Lori: Titles often prove to be a problem for me; trying to show what’s in the story without saying too much. How did you come up with the title “Ride a Shadowed Trail?”

Eunice: When Josh is about 13 or so, I forgot exactly, he learns from a couple of hard-edged prostitutes about his mother’s occupation. He is embarrassed and angry. Pete, who is raising him, tells him in essence that a lot of folks have shadows back along their trail and until he knows those shadows he has no right to judge.

Lori: I understand you have a sequel to “Ride a Shadowed Trail” called “Crossed Trails” to be released in June. Can you tell us something about it and how you came to write it?

Eunice: I didn’t plan a sequel, but so many readers of “Ride a Shadowed Trail” wanted to know what happened next. I told them I didn’t know. That when I left him, he was thinking about going to Montana. Some speculated, asking do you think this or do you think that? And finally I began to wonder too, so I set out to find out. It took me a while. It was hard to get back into Josh’s skin and it’s hard when one needs to reveal some of the past story, but not too much. Several times I thought I wouldn’t be able to do it. And then it suddenly just clicked.

Lori: So did he go to Montana, and if so, why?

Eunice: I sent the following to the publisher for the back of the book. They may use it, or they may ask me to rewrite it, but basically this is the story.
“Joshua Ryder ashamed of his lineage and convinced he carries bad blood, leaves Texas in the spring of 1876 with a trail herd of longhorns bound for Montana. The following spring he heads west with plans to settle near the Pacific Ocean and live in solitude with just his books and his horses for company. But a Nez Perce woman and her baby change his plans and he ends up in Virginia City, Montana. There an old washerwoman, a small girl of white and Chinese blood, and a young woman with red curls further complicate his life. When he is framed for murder Josh weighs his options. If he runs far enough and fast enough he can probably shake the law. If he stays and tries to clear his name, undoubtedly he’ll hang. Either way, he will lose the respect of those he’s come to love.”

Lori: Sounds like a great storyline! I understand you do other types of writing; in fact, I heard you currently have a children’s serial story running in several Kansas newspapers.

Eunice: Yes. There are five Kansas newspapers in a program called Newspapers in Education aimed at the grade school classroom. The program features a story set in the past, accompanied by a teacher’s guide with questions and exercises for the kids to further understand the time period. Last year I wrote a time travel story for the program in which twins traveled back into Kansas history. I’ve since expanded that story, adding 10 more chapters and I’m currently working with a small Kansas publisher to get it in print as a children’s book. I plan to do the same for this year’s story. This new story titled Wishing You Home is set in the last months of WWII. Bobby, age 10, fears for his father who is fighting in Germany, especially when his best friend’s dad, who was also in Germany, is killed. The story deals with grief, bullying, German and Japanese Americans, and family love. Although I’m sure jokes (suitable for children) are hard to come by in the midst of war, Bobby’s dad sends a joke in each letter. Bobby gets a book of jokes from the library and sends one back in each of his letters. The jokes bring some levity to the seriousness of the story. Artist Michelle Meade who lives in Salina, KS illustrated both the time travel and the WWII stories.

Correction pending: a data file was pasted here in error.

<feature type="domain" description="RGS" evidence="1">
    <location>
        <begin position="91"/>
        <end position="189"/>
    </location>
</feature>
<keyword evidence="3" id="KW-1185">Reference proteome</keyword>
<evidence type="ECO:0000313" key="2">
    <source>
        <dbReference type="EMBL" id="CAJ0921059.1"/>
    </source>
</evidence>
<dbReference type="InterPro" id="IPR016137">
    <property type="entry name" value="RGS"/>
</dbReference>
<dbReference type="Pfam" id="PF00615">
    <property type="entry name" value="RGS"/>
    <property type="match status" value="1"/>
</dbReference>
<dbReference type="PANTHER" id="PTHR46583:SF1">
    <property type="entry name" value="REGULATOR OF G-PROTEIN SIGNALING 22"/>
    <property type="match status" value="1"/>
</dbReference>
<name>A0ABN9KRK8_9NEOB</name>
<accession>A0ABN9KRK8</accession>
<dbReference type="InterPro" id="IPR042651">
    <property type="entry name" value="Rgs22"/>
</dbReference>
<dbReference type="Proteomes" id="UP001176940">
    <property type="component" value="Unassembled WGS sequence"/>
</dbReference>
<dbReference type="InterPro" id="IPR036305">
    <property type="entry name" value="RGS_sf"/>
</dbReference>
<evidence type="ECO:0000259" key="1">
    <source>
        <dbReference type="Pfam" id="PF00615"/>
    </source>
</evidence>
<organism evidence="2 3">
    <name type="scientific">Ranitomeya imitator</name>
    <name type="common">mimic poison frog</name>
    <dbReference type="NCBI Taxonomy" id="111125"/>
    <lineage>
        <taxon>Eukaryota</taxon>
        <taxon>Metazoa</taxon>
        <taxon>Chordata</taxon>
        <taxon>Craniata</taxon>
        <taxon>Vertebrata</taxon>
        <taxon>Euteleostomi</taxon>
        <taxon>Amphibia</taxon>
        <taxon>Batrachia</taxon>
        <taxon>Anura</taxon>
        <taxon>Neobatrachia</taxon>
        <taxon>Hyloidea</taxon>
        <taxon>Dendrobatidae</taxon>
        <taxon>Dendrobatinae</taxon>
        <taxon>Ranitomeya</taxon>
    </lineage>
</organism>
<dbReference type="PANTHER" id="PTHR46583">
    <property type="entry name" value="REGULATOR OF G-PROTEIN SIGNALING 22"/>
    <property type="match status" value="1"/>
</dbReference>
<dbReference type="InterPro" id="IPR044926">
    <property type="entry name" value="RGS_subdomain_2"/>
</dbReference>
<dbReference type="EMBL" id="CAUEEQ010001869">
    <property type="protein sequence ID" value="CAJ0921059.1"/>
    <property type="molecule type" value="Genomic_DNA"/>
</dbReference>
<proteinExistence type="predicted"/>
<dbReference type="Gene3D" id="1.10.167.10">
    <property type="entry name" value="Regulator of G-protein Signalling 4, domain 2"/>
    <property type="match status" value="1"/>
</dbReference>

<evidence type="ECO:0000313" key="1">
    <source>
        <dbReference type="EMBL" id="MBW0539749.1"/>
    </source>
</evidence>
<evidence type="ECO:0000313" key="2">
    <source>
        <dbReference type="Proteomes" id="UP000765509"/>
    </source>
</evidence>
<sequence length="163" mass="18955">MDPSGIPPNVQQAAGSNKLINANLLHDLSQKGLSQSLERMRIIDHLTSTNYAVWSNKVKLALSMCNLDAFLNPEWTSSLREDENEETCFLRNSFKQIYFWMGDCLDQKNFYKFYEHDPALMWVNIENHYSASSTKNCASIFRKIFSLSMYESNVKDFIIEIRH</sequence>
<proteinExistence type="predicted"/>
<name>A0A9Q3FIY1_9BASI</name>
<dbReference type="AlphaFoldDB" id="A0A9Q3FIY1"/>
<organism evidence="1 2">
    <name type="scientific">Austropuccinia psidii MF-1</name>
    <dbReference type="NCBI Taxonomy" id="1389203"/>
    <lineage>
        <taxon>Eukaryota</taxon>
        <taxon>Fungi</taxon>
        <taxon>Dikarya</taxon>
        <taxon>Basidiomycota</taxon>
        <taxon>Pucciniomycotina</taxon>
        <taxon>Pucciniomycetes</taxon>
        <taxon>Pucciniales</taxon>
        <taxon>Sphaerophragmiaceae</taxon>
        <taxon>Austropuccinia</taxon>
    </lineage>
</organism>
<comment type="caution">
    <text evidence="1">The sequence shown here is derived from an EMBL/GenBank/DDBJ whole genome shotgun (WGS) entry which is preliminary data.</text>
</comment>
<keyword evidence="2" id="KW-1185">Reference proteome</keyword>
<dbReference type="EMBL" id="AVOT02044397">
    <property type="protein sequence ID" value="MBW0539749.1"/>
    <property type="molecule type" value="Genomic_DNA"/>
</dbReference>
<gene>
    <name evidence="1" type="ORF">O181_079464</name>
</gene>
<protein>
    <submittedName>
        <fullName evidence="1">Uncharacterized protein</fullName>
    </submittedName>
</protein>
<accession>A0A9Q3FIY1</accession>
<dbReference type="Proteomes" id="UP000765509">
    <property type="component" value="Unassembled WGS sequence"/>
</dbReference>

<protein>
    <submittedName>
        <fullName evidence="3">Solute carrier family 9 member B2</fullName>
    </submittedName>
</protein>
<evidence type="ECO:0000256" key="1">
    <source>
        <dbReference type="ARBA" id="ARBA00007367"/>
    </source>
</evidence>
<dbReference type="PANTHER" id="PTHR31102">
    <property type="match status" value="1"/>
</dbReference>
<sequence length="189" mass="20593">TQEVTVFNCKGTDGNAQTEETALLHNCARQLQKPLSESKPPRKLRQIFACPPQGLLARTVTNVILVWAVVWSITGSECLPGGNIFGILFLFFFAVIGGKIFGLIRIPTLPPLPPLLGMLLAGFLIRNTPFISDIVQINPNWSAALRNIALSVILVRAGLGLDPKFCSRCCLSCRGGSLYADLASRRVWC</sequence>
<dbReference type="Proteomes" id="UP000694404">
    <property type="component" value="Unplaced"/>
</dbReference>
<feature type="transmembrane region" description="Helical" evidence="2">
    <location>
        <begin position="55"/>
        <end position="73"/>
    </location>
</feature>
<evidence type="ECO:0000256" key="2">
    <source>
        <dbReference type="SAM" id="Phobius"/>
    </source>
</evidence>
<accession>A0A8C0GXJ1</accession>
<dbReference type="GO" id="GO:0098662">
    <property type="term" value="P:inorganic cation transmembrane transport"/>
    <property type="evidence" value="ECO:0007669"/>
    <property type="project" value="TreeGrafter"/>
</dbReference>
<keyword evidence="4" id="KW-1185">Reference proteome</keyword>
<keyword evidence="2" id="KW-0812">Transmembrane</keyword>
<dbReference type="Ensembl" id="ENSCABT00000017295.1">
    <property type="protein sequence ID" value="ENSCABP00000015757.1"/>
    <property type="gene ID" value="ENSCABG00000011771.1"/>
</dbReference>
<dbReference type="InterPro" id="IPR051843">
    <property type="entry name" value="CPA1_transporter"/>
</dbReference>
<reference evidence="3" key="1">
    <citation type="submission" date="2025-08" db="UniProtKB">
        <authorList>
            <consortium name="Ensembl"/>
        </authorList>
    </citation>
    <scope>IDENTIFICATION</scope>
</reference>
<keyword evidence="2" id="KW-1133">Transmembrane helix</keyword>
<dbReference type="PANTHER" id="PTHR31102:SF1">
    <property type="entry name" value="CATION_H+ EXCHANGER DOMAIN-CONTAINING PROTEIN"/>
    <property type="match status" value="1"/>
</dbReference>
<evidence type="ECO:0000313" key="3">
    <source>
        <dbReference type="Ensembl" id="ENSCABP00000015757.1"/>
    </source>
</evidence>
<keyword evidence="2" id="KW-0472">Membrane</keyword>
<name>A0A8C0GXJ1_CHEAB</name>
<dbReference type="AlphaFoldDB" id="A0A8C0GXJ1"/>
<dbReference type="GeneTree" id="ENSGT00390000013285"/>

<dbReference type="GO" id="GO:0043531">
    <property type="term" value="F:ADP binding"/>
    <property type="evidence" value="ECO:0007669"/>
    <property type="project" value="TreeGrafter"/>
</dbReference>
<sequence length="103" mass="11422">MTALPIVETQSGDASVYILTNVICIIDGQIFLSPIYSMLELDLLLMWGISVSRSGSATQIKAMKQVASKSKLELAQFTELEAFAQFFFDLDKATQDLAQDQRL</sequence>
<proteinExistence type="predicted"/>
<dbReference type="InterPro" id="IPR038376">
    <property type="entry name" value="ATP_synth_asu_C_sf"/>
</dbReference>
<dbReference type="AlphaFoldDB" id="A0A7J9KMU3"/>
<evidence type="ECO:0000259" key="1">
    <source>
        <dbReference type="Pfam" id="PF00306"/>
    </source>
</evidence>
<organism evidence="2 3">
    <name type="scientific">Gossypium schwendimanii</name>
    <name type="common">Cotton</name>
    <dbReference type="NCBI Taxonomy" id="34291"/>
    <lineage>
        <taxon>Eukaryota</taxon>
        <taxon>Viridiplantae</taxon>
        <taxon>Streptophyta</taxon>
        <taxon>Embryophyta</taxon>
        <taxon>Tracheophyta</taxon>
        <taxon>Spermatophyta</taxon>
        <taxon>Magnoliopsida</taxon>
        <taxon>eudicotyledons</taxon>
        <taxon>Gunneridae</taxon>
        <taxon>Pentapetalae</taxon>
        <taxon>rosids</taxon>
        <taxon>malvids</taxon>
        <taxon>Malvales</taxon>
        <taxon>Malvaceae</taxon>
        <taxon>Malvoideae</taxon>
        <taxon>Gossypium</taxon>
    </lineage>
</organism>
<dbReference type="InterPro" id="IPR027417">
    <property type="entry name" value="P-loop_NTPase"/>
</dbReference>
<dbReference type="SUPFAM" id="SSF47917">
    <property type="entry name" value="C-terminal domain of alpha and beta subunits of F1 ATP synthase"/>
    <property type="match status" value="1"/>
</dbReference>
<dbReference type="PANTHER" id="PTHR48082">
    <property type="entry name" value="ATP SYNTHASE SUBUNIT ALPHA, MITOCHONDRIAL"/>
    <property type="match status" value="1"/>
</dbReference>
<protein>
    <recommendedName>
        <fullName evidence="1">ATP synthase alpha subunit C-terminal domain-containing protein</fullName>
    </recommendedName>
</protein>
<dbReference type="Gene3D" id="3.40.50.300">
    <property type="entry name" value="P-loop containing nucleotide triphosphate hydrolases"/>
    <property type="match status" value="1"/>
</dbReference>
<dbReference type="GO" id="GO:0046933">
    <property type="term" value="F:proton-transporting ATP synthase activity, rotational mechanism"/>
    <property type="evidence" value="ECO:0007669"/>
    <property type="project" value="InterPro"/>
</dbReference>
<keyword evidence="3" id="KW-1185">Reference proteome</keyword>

I have also written four middle-grade historical fiction. My first book Trapped! (a girl with the Donner Party) is still in print. I’m working at getting the others back in print. They are: The Summer of the Crow (Depression era), A Window to the World ( 1850s Virginia, now West Virginia) and Maggie Rose and Sass, a fictional account of Nicodemus, an all black town in Kansas.

Lori: All those stories sound good! I hope you can get those three back in print. I would also love to read your WWII story. Will any of the newspapers carry it on line?

Eunice: It doesn’t appear so. The Salina Journal on line gives the NIE (Newspapers in Education) editor’s e-mail to contact her, but it appears one has to buy the newspaper to get the story. There is also information about the NIE, the Teacher’s Guide, and my bio. (One has to scroll down a ways to find the information.)

Lori: It seems there are all kinds of writers. Fiction, non-fiction, biographical, and so on. Do you see something similar in all genres, a common thread in those who write?

Eunice: The thread is emotion. Writers are emotional vampires. They seek the emotions of humankind and infuse that emotion into their story people, whether fictional or real. All writers want their readers to identify with their characters and they want the reader to feel that emotional tug. Otherwise the story fails. They want the reader to feel, to remember, to identify, and to understand why the character feels whatever he/she is feeling and why they then act as they do. Sometimes it’s a first love. Sometimes it’s the visceral angst of hate, but it is all emotions we as humans can relate to in one way or another. I love a story where the characters come alive and live so much like real people that I suspend belief and for that time my own world ceases to exist. Story telling is as old as time and if ever stories cease to be, it will be when the planet is devoid of human life.

Lori: I don’t see that happening any time soon, Eunice. My three-year-old niece is already a story teller — with characters, story-lines, and all! I’ll be looking forward to the sequel to “Ride a Shadowed Trail,” which is a wonderful book filled with the kind of detail that pulls the reader right into that place, the landscape, the scents, the food — so real, and it’s all there. Thank you SO much for visiting my blog, Eunice! I’d urge my readers to check out Ride A Shadowed Trail — if you like westerns, or just great characters, you’ll love it!

Eunice: Thank you, Lori. I appreciate your interest in my writing. I love sharing my stories and how those stories came to be. I’m so glad I found this wonderful world of writing. As most writers know (at least those of us who haven’t “yet” made the big-time) writing is not exactly a lucrative business and editors and publishers can make one crazy, but I love it and almost every day that a story awaits me inside my computer and in my head, I feel as rich as old King Midas.